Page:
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  1. English has complex morphology and less rigid phonology.
  2. English has less complex phonology but more rigid morphology.
  3. English has both rigid and complex morphology and phonology.
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I would think this is an excellent question for linguisticsSE. –  Kris Mar 6 '13 at 11:19
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Wait...is this question about the English language in general or about those three sentences? –  Mitch Mar 6 '13 at 13:39
    
@Mitch has a point there! –  Kris Mar 7 '13 at 7:23
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I have to say this is a very strange question. You are comparing apples and oranges, and to what end? Rigidity and complexity are two different and unrelated characteristics. Therefore, in order to make the comparisons you seem to be trying to construct, you must eliminate one or the other from each statement, OR you must include both.

Here are some examples of valid constructs using some of your elements:

English morphology is complex, but not rigid. English phonology is less rigid than its morphology. English phonology and morphology are complex and not very rigid.

Notice how you can use both adjectives only if you have them refer to one noun (or both nouns considered together), and you can use both nouns separately only if you describe them with only one adjective. Or you can make multiple statements and link them into complex sentences, but the basic constructions must remain as I stated them.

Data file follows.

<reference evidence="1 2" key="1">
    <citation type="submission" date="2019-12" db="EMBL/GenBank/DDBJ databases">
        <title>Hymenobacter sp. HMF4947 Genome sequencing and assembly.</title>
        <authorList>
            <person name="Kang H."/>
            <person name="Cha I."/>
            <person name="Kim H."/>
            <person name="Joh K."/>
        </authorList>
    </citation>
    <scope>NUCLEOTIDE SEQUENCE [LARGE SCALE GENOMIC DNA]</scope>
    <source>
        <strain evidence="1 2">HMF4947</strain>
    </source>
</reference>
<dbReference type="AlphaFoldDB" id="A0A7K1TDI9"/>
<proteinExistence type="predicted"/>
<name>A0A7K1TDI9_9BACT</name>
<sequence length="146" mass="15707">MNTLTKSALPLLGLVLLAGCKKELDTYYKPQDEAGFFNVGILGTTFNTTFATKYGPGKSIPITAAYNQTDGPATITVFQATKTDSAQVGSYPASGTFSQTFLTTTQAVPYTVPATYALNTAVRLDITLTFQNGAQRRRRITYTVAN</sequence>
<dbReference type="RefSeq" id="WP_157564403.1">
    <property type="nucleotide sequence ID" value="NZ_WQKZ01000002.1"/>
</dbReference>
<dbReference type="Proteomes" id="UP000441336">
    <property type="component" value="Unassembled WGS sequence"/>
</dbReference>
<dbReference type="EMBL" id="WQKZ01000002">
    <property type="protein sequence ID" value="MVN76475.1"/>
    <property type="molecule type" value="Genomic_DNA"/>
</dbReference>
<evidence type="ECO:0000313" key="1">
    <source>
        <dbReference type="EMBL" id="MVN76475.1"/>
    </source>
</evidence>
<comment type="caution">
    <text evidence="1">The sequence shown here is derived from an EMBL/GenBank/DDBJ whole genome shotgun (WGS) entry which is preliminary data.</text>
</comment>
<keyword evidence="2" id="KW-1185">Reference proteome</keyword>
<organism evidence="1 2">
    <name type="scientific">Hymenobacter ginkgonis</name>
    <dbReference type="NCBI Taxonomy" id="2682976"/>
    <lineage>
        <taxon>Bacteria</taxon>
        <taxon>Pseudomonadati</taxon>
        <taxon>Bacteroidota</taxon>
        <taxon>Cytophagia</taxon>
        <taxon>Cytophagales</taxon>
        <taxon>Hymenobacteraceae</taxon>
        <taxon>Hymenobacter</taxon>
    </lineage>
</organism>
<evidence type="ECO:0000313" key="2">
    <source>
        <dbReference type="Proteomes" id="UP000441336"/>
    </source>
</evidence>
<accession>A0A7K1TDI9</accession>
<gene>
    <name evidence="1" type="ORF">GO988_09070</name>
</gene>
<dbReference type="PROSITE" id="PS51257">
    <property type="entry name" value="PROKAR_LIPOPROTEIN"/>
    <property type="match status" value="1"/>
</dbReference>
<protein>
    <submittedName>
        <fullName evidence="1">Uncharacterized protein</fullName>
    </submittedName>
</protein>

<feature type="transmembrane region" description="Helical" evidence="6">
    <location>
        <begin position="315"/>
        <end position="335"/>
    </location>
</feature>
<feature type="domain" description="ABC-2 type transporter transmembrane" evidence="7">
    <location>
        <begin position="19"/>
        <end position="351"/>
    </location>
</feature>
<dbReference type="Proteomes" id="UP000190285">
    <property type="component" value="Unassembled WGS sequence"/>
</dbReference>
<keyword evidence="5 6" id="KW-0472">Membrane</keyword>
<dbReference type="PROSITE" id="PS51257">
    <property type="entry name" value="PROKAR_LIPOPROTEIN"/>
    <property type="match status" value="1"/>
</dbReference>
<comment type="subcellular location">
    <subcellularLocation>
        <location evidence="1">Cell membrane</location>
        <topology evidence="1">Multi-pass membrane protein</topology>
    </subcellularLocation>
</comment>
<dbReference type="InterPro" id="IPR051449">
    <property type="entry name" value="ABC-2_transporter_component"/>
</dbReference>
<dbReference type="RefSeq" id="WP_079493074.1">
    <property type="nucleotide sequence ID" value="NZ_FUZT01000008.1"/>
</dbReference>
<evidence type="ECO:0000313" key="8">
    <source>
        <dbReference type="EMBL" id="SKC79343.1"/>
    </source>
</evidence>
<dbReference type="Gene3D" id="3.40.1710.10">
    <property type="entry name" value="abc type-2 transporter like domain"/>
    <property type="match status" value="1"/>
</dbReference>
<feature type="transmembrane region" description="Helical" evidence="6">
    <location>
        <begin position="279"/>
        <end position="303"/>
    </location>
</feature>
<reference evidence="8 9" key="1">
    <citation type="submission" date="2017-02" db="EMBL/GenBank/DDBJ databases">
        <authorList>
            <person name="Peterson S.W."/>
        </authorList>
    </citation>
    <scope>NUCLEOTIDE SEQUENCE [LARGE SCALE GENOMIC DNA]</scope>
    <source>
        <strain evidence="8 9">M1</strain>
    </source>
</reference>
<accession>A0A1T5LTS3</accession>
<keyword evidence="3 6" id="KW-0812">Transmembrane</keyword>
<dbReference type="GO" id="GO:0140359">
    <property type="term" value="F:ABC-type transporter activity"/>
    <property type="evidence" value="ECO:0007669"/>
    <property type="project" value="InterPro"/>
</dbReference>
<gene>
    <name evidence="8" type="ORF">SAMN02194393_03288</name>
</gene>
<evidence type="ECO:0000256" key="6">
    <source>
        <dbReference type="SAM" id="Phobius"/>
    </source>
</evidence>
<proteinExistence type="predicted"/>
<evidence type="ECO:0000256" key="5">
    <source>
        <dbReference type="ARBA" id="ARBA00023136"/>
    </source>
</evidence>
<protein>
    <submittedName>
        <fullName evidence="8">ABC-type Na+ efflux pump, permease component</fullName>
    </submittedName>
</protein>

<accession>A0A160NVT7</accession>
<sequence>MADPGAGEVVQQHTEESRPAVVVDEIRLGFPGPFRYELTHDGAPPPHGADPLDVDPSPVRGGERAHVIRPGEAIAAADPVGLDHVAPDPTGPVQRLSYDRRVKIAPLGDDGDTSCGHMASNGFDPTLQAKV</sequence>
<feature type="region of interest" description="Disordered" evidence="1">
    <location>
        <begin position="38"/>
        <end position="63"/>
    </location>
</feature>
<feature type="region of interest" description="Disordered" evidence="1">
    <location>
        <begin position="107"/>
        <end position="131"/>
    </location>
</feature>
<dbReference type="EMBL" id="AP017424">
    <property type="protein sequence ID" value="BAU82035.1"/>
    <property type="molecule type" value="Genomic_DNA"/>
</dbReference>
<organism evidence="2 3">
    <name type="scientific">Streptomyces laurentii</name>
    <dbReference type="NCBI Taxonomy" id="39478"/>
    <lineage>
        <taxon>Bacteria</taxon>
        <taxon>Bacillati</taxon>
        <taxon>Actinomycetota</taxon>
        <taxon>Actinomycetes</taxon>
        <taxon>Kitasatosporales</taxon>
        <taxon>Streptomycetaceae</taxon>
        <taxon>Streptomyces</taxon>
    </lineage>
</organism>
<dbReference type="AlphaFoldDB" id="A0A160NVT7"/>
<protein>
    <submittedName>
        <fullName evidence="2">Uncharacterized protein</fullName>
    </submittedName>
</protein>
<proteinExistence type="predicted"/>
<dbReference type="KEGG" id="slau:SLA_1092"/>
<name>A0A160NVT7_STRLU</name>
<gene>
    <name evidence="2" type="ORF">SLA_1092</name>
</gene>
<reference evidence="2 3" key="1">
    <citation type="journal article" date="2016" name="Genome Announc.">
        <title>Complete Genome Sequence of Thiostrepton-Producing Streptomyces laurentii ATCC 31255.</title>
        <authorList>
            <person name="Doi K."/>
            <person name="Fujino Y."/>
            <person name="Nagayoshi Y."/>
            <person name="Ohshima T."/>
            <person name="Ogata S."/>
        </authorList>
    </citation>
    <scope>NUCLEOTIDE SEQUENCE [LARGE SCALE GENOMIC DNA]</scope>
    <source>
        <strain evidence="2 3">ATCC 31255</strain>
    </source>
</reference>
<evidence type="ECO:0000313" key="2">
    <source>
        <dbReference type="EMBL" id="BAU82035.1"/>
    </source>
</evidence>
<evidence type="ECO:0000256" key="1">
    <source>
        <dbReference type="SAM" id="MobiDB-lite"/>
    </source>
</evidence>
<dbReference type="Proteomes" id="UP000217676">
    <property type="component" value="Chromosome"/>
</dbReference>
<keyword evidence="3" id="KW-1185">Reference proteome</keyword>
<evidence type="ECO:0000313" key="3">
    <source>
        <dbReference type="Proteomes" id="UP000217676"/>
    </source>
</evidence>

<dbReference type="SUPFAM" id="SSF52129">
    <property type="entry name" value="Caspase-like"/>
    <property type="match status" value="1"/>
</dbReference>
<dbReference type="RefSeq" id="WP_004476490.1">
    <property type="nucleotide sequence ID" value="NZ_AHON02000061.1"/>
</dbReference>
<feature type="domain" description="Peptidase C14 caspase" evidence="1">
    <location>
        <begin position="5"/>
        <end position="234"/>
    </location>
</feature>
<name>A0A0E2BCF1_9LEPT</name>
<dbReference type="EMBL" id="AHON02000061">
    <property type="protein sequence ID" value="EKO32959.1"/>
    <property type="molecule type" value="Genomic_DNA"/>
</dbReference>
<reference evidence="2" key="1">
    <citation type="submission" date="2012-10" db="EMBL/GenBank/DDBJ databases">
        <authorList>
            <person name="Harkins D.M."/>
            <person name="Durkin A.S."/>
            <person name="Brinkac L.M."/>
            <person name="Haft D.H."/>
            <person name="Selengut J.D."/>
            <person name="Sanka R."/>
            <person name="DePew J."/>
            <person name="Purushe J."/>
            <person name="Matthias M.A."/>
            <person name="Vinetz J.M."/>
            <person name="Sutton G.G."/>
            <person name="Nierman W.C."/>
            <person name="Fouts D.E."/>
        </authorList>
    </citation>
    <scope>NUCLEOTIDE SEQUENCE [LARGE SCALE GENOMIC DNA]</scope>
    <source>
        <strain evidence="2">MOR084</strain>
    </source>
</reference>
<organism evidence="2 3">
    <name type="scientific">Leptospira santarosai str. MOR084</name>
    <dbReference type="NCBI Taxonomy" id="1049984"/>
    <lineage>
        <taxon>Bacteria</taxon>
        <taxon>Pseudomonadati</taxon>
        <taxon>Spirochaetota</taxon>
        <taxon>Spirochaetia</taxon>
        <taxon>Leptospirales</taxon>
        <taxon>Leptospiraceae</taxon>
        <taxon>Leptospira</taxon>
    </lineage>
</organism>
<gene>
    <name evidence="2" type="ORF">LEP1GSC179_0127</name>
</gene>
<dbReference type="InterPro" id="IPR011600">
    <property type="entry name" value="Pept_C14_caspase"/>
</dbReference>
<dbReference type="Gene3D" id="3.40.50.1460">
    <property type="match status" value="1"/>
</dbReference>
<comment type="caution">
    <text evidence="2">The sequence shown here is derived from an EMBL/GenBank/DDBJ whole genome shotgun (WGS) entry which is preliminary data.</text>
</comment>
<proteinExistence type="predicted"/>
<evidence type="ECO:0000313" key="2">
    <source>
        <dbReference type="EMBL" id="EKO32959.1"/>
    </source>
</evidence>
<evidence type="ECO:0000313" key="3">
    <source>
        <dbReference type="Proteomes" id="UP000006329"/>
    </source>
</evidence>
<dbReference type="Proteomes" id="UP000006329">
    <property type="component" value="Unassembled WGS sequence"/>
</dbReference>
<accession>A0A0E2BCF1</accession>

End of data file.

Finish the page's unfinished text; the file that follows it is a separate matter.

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More in the nature of a comment? Either that or you consider this a NARQ. –  Kris Mar 6 '13 at 11:20
    
Not Appropriate R? Question. Is this correct? And what does the R stand for? (I do consider it not appropriate for this site.) –  John M. Landsberg Mar 7 '13 at 5:27
    
NARQ: Not a Real Question. OTH, 'not appropriate for this site' would be 'Off-Topic'. –  Kris Mar 7 '13 at 7:22
    
Thanks, Kris. I think it's a "real" (if very odd) question, but it doesn't seem appropriate for this site, does it? By the way, the structure of this question seems to derive from those psychological tests that force one to choose between items that are not alternatives to one another. (e.g. "Which best describes you? 1. I am more red. 2. I am not very thorough.") –  John M. Landsberg Mar 7 '13 at 7:39
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